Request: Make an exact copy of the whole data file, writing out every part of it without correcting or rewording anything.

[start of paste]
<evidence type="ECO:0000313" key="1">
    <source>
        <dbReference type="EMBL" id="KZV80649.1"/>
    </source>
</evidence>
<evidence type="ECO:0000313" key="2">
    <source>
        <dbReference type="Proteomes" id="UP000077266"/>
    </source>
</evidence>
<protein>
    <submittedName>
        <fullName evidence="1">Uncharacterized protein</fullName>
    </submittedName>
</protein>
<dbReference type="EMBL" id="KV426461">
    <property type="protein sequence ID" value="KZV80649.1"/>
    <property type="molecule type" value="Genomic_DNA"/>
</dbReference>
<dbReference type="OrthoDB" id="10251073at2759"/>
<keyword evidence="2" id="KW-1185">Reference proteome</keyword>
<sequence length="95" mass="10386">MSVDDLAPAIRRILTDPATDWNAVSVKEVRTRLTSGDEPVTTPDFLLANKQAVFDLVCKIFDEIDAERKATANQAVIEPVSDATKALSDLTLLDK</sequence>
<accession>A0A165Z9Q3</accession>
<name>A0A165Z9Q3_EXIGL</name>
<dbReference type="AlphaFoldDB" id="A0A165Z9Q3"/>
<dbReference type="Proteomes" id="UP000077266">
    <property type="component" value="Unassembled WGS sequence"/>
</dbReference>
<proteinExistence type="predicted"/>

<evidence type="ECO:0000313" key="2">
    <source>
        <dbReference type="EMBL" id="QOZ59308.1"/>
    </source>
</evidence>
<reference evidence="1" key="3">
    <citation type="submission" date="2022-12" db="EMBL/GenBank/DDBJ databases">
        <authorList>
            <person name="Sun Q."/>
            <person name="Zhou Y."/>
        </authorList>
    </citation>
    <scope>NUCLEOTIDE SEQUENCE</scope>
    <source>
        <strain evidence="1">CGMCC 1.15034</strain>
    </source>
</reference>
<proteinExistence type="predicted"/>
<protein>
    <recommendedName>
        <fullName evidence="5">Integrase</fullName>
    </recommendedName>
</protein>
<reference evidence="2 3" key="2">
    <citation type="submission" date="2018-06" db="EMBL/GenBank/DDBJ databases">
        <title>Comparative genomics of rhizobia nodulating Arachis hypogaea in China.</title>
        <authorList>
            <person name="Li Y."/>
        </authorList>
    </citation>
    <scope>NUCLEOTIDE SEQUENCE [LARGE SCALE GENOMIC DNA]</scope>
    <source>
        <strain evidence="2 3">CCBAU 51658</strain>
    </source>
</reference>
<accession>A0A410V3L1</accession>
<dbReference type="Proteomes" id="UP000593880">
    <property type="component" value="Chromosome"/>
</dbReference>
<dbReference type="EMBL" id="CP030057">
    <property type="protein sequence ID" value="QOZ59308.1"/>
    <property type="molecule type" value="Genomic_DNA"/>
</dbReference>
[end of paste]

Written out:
<evidence type="ECO:0000313" key="1">
    <source>
        <dbReference type="EMBL" id="KZV80649.1"/>
    </source>
</evidence>
<evidence type="ECO:0000313" key="2">
    <source>
        <dbReference type="Proteomes" id="UP000077266"/>
    </source>
</evidence>
<protein>
    <submittedName>
        <fullName evidence="1">Uncharacterized protein</fullName>
    </submittedName>
</protein>
<dbReference type="EMBL" id="KV426461">
    <property type="protein sequence ID" value="KZV80649.1"/>
    <property type="molecule type" value="Genomic_DNA"/>
</dbReference>
<dbReference type="OrthoDB" id="10251073at2759"/>
<keyword evidence="2" id="KW-1185">Reference proteome</keyword>
<sequence length="95" mass="10386">MSVDDLAPAIRRILTDPATDWNAVSVKEVRTRLTSGDEPVTTPDFLLANKQAVFDLVCKIFDEIDAERKATANQAVIEPVSDATKALSDLTLLDK</sequence>
<accession>A0A165Z9Q3</accession>
<name>A0A165Z9Q3_EXIGL</name>
<dbReference type="AlphaFoldDB" id="A0A165Z9Q3"/>
<dbReference type="Proteomes" id="UP000077266">
    <property type="component" value="Unassembled WGS sequence"/>
</dbReference>
<proteinExistence type="predicted"/>

<evidence type="ECO:0000313" key="2">
    <source>
        <dbReference type="EMBL" id="QOZ59308.1"/>
    </source>
</evidence>
<reference evidence="1" key="3">
    <citation type="submission" date="2022-12" db="EMBL/GenBank/DDBJ databases">
        <authorList>
            <person name="Sun Q."/>
            <person name="Zhou Y."/>
        </authorList>
    </citation>
    <scope>NUCLEOTIDE SEQUENCE</scope>
    <source>
        <strain evidence="1">CGMCC 1.15034</strain>
    </source>
</reference>
<proteinExistence type="predicted"/>
<protein>
    <recommendedName>
        <fullName evidence="5">Integrase</fullName>
    </recommendedName>
</protein>
<reference evidence="2 3" key="2">
    <citation type="submission" date="2018-06" db="EMBL/GenBank/DDBJ databases">
        <title>Comparative genomics of rhizobia nodulating Arachis hypogaea in China.</title>
        <authorList>
            <person name="Li Y."/>
        </authorList>
    </citation>
    <scope>NUCLEOTIDE SEQUENCE [LARGE SCALE GENOMIC DNA]</scope>
    <source>
        <strain evidence="2 3">CCBAU 51658</strain>
    </source>
</reference>
<accession>A0A410V3L1</accession>
<dbReference type="Proteomes" id="UP000593880">
    <property type="component" value="Chromosome"/>
</dbReference>
<dbReference type="EMBL" id="CP030057">
    <property type="protein sequence ID" value="QOZ59308.1"/>
    <property type="molecule type" value="Genomic_DNA"/>
</dbReference>